Bill Graffunder sent me some pictures from his visit to Indian Joe’s Springs.
I can tell you what I remember of Indian Joe’s, about half way — when there was water, there were several little ponds with pollywogs and small frogs. I have no idea how they survived the dry spell. Somewhere along the canyon trail was a black walnut tree. I think it was after the frog ponds.
During one of my early pre-teen visits I can remember there being a shack in the canyon. I can also remember hear that someone burned it to the ground shortly after that.
In the first area, probably what is now called the lower gardens, there was a clearing that had rocky cliffs on one side and on the other were huge fig trees that were growing near a gully. There must have been several hundred initials cut into the bark of the fig trees. There was an old apple tree near the middle of the clearing I cannot imagine that it has still survived and somewhere there was a pear tree but I cannot remember where. At one time this clearing was fenced in with a rail fencing made from iron pipe. I am sure it was used as coral for livestock.
As you followed the gully from the figs trees to a little further up the canyon there was a blackberry vine patch that were so grown over that it was almost impossible to pick them or to proceed any further up the gully in that direction without going up and around. In that same area were grape vines. And past the berry patch there was a small spring shaded by the trees with mint, watercress and wild celery growing in the bog. I imagine this is what is now called the upper gardens.
I used to walk or catch a ride to “The Point” and then hike the rest of the way in the cool of a spring morning with 2 empty Crisco cans in my backpack to fill full of figs, berries, mint and watercress.
When my mother would allow it I would spend the night. That always required that I bring someone with me so it didn’t happen all that often. I can remember one time waking up in the middle of the night and finding a kangaroo rat eating the cornbread I made over the campfire the night before.
As a kid who grew up in Trona in the 40’s and 50’s Indian Joe’s was my favorite area. It was an opportunity to eat fresh picked fruit and seemed like the Garden of Eden. I hope that the things that made it seem so wonderful to me are still there.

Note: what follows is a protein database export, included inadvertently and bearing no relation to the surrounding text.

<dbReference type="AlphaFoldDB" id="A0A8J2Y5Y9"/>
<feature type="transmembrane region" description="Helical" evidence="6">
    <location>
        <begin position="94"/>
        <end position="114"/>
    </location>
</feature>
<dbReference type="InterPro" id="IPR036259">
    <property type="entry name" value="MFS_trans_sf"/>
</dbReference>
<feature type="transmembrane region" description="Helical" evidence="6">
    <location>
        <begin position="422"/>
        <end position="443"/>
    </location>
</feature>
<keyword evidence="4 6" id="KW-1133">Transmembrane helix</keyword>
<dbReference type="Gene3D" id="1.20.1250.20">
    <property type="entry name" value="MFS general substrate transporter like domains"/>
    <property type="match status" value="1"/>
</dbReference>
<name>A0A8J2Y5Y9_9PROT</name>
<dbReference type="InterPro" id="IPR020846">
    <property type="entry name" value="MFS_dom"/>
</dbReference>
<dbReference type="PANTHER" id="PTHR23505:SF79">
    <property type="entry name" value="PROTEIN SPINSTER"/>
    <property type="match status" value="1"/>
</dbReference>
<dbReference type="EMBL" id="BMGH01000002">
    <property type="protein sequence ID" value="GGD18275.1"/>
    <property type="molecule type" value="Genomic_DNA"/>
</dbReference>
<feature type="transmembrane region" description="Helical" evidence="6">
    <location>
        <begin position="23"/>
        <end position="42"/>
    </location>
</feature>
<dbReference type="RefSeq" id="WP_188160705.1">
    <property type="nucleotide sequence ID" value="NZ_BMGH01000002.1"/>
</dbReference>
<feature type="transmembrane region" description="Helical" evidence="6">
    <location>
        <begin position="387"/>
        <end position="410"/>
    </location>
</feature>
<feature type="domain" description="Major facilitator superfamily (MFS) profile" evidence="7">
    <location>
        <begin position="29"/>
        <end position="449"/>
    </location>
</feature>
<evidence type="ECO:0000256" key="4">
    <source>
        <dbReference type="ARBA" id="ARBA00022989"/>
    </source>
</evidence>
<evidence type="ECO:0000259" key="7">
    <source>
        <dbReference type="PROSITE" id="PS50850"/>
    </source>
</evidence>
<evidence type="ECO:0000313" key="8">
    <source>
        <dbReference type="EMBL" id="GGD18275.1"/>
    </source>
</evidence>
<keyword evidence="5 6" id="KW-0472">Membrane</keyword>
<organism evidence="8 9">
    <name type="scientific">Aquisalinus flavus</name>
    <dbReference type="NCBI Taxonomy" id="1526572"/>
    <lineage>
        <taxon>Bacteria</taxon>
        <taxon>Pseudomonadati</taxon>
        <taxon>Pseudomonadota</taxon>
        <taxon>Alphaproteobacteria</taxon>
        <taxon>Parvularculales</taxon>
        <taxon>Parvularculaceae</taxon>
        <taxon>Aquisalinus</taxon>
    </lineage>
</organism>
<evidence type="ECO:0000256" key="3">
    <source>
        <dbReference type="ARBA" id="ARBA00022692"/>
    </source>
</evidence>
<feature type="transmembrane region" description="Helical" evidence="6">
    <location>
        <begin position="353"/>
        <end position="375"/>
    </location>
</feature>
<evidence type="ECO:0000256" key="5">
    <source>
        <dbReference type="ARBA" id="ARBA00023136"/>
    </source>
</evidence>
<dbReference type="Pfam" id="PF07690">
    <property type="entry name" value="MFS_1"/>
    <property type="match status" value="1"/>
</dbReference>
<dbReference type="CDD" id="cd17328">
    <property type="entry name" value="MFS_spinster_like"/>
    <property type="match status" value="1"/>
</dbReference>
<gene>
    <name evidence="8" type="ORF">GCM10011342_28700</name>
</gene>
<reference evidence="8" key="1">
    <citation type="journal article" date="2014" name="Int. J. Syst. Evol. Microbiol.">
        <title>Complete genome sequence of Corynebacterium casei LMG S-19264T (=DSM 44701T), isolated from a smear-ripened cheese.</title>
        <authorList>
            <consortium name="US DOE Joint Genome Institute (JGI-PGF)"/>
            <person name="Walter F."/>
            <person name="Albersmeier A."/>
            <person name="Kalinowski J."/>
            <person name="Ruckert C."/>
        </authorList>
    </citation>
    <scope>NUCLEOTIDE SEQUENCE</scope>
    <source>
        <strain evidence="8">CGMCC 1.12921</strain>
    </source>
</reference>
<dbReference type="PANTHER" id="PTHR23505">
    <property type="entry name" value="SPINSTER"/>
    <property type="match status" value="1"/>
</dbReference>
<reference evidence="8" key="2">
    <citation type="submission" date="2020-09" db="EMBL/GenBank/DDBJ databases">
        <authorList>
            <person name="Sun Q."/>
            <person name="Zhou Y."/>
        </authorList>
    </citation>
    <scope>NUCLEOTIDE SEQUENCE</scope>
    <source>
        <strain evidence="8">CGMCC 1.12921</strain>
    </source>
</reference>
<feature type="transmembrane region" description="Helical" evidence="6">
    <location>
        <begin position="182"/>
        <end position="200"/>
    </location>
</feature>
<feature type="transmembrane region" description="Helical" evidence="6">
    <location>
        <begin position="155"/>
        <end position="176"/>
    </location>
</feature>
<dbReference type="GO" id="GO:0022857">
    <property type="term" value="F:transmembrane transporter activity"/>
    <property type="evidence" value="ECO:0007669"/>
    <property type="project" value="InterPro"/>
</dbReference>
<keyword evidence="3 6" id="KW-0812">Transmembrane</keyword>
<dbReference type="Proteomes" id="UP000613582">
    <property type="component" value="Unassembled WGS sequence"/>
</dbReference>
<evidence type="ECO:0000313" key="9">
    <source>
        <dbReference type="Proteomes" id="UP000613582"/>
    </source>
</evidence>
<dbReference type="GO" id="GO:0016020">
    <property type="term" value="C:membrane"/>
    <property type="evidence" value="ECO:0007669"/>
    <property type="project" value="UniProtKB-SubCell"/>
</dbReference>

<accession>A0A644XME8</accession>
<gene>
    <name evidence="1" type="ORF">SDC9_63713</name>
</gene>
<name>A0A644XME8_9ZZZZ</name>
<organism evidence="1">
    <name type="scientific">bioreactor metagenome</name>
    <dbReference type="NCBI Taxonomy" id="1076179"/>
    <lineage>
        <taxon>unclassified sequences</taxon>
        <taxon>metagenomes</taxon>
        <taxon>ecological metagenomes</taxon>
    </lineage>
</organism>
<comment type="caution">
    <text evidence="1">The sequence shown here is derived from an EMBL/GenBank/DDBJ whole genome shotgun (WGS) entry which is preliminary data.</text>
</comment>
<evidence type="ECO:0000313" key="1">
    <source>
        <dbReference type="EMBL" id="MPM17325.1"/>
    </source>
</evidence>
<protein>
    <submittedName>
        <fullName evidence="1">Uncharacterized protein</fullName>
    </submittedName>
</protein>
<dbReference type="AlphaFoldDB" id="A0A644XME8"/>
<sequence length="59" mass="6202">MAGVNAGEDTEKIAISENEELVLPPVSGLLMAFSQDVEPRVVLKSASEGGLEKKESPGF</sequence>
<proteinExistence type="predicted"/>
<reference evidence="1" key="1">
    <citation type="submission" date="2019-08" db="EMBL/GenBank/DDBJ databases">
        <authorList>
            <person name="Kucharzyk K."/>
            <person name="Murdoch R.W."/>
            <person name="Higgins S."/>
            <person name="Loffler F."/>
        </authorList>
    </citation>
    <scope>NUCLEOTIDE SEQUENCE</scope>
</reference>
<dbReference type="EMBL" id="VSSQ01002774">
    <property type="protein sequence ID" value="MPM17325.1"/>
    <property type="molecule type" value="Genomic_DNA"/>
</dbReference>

It was very common to see burro droppings and places where the burros had smelled water and had dug out holes in the sand for the water to seep into. I can understand the value of the burro in the desert. It wasn’t at all that uncommon to see the burros grazing on the hillsides around Indian Joe’s especially in the spring. Or was it uncommon to hear the cry of a bobcat somewhere in the hills. You could always be sure you would hear coyotes during a nights visit.
The first white men to visit Indian Joe’s Spring were probably the Jayhawkers in 1850 and the water there may have saved their lives. In 1873 John Searles and his brother drove the Indians who lived there the from the canyon and built a home and other buildings and planted a garden and an orchard. it wasn’t until 1904 that Indian Joe Paterson and his family returned to the canyon. After the Indians left nature tried to reclaim the canyon. I suspect though, that the fig trees that are now over 100 years old and some the other plants that John Searles brought there, have changed the canyon forever.
Indian Joe’s was given to the Audubon Society and is now managed by the State of California Parks Service.
The Indian Joe’s Springs are feed from the winter snows from the Argus Range. In October of 1960 I hiked past Indian Joe’s, with the goal of reaching the top of Argus Peak. I ignored the “Keep Out” signs of the US Navy and climbed until I almost reached the top. I ended up on the back side of the Argus Range and I could tell that I had not been the first person there because of the pine tree stumps that had been cut with what looked like a saw, who knows when. From the Ridgecrest side of Argus Range climbing to the top of Argus Peak would have been much easier, even if much further. Be sure to get permission from the Navy before you try this and always make sure you have plenty of water when hiking in the desert.
There on the Ridgecrest side of Argus Range, is where I saw three wild horses. One was just a colt. Up until then I had no idea there were wild horses in the area. I watch them for the longest time, while wishing I had brought my camera. And then finally one of them spotted me and off they ran across the high plane they were on. By then it was getting too dark to make the top of Argus Peak and I had to turn around. It was dark long before I reached the bottom I won’t go into any of the details of all the risks I took traveling down an unfamiliar mountainside in the dark. When I got home I found out my mother had sent the sheriff out to find me. It was a short search. Because, to my surprise, he was able to find my footprints at the base of Argus Range leading in both directions.
© Copyright 1997-2013 — Last Update: 02/23/2014